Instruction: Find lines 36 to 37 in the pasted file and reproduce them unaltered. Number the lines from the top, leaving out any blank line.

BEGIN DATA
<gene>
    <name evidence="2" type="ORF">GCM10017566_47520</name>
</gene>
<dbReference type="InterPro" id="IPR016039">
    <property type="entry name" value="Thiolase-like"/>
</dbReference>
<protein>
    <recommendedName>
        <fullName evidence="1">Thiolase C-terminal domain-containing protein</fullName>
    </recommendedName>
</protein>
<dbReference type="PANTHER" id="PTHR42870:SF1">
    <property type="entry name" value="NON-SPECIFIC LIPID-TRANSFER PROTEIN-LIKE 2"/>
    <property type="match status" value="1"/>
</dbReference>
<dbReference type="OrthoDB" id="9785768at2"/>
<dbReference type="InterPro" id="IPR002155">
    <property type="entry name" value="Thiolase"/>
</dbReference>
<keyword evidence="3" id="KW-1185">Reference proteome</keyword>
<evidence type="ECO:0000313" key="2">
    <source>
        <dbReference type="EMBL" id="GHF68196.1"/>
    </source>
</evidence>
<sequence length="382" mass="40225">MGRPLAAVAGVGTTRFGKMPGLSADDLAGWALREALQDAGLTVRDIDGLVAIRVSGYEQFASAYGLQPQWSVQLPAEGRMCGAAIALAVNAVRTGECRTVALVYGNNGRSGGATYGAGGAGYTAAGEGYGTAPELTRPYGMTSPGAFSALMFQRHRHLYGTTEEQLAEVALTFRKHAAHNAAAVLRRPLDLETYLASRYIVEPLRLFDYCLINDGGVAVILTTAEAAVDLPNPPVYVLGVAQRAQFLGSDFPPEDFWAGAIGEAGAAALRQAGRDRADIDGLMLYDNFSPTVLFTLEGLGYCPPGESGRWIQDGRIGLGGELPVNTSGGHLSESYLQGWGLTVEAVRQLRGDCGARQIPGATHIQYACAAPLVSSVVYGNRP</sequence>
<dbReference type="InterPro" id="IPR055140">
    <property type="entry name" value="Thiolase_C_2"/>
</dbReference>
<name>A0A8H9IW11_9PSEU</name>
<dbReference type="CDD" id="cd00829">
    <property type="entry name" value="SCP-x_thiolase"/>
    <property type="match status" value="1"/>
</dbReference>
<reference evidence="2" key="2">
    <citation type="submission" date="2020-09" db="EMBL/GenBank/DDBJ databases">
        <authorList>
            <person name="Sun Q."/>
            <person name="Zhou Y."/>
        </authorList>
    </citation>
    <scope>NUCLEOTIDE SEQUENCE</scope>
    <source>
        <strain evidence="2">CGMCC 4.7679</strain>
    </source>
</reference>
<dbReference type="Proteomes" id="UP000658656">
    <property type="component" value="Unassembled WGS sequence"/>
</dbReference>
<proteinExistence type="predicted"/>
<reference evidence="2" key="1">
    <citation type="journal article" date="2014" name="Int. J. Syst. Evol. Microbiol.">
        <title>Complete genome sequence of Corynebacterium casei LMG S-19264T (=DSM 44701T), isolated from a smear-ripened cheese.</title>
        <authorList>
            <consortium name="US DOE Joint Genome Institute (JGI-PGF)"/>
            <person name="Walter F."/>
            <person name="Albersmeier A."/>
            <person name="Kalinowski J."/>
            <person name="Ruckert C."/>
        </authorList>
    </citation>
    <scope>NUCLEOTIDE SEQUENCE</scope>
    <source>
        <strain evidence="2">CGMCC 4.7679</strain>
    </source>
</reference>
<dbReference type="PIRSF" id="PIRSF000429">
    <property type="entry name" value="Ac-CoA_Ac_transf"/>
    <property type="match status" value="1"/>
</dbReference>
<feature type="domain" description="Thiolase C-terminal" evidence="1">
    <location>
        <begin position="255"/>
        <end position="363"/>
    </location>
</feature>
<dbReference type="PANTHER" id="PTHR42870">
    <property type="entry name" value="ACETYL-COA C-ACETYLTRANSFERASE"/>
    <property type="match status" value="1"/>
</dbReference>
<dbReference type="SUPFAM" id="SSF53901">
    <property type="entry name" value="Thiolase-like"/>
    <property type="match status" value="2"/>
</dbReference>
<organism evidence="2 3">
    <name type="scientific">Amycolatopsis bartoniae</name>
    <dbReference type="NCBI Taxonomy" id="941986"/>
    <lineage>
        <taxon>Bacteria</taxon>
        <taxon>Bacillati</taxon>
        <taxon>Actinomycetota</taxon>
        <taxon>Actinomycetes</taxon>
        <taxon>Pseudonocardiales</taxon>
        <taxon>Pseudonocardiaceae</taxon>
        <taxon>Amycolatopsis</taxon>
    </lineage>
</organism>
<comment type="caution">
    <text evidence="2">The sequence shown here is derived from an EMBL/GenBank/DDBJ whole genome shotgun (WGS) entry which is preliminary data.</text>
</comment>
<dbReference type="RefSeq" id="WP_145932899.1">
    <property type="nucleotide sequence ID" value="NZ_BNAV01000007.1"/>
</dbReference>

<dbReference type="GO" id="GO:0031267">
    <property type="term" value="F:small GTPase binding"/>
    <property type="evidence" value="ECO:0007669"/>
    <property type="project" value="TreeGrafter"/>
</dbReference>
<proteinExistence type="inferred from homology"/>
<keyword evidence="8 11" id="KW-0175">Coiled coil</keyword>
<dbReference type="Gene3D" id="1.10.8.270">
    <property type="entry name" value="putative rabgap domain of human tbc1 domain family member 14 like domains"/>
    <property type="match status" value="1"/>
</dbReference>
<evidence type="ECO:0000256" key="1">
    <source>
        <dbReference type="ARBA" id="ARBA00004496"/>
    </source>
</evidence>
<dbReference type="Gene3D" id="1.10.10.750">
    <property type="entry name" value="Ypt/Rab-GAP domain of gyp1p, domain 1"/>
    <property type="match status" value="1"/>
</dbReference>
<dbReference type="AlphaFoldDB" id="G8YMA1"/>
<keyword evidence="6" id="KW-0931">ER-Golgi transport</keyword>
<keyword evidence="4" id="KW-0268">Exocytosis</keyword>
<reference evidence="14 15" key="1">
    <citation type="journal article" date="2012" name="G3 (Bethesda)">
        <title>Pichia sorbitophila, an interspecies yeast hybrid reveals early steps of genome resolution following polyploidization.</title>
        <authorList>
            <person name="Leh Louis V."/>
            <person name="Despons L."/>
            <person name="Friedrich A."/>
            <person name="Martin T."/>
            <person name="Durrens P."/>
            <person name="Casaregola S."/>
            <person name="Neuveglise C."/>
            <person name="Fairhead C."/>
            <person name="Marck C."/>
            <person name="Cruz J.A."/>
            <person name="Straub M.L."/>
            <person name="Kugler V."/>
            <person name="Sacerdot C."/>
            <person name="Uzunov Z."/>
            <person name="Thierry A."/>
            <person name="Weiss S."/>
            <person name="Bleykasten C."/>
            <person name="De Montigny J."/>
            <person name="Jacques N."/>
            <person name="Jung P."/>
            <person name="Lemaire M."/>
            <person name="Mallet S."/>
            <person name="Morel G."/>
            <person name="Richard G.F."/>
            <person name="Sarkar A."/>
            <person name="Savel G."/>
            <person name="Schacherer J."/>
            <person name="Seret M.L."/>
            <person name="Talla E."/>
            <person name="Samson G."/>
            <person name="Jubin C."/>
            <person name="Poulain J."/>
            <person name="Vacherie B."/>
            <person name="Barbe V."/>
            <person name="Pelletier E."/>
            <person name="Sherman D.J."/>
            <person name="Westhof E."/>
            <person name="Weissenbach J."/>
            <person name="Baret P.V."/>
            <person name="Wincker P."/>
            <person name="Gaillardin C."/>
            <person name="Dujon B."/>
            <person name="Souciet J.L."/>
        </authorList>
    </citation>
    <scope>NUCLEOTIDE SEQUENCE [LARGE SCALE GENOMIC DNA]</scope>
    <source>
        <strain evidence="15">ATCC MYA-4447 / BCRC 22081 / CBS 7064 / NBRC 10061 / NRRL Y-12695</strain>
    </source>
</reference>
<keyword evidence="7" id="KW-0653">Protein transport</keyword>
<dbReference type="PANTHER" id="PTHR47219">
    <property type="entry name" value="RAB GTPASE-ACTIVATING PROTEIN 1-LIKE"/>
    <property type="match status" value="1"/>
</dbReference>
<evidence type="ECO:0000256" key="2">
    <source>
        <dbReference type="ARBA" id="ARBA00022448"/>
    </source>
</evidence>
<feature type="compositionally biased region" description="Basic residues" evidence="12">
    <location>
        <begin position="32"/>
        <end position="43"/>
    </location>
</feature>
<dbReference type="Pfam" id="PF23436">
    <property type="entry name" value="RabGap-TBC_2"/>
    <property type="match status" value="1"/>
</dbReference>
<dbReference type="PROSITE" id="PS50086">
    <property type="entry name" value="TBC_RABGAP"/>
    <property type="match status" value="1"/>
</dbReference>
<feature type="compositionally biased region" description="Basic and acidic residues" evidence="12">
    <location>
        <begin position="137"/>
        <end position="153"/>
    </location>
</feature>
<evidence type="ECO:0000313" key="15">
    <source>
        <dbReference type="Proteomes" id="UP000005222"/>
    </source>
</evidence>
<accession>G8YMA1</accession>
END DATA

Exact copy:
    <citation type="submission" date="2020-09" db="EMBL/GenBank/DDBJ databases">
        <authorList>